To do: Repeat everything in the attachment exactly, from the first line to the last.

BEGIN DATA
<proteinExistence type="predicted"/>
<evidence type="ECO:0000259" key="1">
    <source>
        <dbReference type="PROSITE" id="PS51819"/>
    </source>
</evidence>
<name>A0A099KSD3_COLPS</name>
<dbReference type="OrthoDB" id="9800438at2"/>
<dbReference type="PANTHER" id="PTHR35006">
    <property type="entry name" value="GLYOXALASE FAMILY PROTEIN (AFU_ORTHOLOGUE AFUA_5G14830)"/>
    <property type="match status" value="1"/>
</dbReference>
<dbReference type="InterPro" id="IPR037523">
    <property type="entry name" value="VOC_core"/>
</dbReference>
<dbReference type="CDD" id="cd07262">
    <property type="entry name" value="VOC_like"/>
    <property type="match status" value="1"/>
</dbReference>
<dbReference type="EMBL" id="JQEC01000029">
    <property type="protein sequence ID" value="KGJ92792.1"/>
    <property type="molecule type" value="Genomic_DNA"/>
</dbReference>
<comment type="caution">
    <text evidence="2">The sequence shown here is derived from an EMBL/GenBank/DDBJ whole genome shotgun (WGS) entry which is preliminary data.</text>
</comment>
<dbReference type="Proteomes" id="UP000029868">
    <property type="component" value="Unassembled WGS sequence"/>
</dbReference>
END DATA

<proteinExistence type="predicted"/>
<evidence type="ECO:0000259" key="1">
    <source>
        <dbReference type="PROSITE" id="PS51819"/>
    </source>
</evidence>
<name>A0A099KSD3_COLPS</name>
<dbReference type="OrthoDB" id="9800438at2"/>
<dbReference type="PANTHER" id="PTHR35006">
    <property type="entry name" value="GLYOXALASE FAMILY PROTEIN (AFU_ORTHOLOGUE AFUA_5G14830)"/>
    <property type="match status" value="1"/>
</dbReference>
<dbReference type="InterPro" id="IPR037523">
    <property type="entry name" value="VOC_core"/>
</dbReference>
<dbReference type="CDD" id="cd07262">
    <property type="entry name" value="VOC_like"/>
    <property type="match status" value="1"/>
</dbReference>
<dbReference type="EMBL" id="JQEC01000029">
    <property type="protein sequence ID" value="KGJ92792.1"/>
    <property type="molecule type" value="Genomic_DNA"/>
</dbReference>
<comment type="caution">
    <text evidence="2">The sequence shown here is derived from an EMBL/GenBank/DDBJ whole genome shotgun (WGS) entry which is preliminary data.</text>
</comment>
<dbReference type="Proteomes" id="UP000029868">
    <property type="component" value="Unassembled WGS sequence"/>
</dbReference>